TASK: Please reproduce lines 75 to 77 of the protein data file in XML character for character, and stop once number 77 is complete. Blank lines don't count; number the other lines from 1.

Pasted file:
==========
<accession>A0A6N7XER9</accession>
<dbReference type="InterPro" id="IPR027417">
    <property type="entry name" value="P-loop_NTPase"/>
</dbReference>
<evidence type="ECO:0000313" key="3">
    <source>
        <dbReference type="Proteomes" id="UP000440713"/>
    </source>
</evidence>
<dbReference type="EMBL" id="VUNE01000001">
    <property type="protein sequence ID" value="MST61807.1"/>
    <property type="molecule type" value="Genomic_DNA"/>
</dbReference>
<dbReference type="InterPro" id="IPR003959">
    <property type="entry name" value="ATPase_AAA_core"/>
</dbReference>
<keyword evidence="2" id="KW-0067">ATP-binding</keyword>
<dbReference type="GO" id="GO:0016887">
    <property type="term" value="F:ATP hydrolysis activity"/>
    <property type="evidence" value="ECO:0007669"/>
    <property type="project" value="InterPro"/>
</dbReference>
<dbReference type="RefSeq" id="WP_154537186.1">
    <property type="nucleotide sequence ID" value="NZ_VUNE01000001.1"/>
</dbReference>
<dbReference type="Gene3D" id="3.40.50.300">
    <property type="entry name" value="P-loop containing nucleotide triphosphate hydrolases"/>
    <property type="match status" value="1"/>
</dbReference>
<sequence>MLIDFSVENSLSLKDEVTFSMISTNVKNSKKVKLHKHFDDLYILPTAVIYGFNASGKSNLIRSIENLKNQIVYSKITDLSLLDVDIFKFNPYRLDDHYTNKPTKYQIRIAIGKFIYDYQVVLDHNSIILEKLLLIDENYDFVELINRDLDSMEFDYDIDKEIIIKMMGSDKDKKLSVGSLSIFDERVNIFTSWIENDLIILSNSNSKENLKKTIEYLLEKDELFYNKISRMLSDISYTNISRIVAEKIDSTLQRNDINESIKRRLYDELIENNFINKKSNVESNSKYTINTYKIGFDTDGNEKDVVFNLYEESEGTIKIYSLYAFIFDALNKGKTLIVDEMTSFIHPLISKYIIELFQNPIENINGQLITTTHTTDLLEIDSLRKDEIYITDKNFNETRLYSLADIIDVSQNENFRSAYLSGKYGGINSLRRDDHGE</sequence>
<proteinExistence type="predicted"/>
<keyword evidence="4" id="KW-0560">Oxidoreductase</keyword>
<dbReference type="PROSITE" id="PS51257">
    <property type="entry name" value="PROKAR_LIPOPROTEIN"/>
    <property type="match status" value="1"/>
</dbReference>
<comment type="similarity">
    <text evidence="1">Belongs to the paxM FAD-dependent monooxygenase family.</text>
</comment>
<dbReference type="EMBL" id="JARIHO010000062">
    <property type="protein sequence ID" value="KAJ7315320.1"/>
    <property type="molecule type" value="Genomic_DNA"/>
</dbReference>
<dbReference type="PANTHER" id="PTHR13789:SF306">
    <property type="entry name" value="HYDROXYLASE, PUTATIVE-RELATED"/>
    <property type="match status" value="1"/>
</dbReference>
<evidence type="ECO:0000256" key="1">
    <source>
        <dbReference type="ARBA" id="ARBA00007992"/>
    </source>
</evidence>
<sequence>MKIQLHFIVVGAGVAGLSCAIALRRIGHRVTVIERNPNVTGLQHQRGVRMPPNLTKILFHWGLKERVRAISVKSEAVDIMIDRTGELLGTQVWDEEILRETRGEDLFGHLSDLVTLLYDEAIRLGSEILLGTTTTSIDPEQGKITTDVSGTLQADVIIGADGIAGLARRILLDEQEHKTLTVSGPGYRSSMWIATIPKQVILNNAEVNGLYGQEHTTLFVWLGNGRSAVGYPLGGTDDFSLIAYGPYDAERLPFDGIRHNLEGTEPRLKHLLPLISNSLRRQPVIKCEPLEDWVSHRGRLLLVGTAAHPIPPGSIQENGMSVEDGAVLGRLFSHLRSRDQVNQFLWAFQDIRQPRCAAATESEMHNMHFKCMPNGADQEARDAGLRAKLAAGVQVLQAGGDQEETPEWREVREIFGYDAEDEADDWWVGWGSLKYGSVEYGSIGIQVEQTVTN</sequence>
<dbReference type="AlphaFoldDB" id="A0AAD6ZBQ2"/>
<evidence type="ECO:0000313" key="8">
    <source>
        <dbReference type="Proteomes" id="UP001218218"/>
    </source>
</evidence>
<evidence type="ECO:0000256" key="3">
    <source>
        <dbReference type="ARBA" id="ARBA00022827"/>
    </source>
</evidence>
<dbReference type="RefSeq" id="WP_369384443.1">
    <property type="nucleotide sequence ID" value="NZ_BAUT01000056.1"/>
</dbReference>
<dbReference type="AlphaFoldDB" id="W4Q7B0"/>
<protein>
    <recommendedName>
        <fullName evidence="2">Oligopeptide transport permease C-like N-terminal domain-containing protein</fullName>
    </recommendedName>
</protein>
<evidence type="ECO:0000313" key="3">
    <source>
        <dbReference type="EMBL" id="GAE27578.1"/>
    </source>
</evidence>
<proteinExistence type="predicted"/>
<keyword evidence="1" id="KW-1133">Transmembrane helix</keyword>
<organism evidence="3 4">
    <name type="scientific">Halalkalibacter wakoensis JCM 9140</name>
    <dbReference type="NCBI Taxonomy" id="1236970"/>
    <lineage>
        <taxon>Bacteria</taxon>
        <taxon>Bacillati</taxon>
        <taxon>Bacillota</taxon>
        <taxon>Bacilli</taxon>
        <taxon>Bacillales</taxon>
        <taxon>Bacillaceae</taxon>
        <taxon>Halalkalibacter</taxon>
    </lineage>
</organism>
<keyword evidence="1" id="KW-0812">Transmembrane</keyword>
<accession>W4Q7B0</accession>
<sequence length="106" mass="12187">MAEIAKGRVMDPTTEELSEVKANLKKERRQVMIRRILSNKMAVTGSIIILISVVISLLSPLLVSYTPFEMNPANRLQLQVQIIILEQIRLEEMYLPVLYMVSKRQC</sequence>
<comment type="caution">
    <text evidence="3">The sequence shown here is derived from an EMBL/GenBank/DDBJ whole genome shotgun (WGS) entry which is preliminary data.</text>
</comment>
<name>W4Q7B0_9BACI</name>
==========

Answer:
    <source>
        <dbReference type="EMBL" id="GAE27578.1"/>
    </source>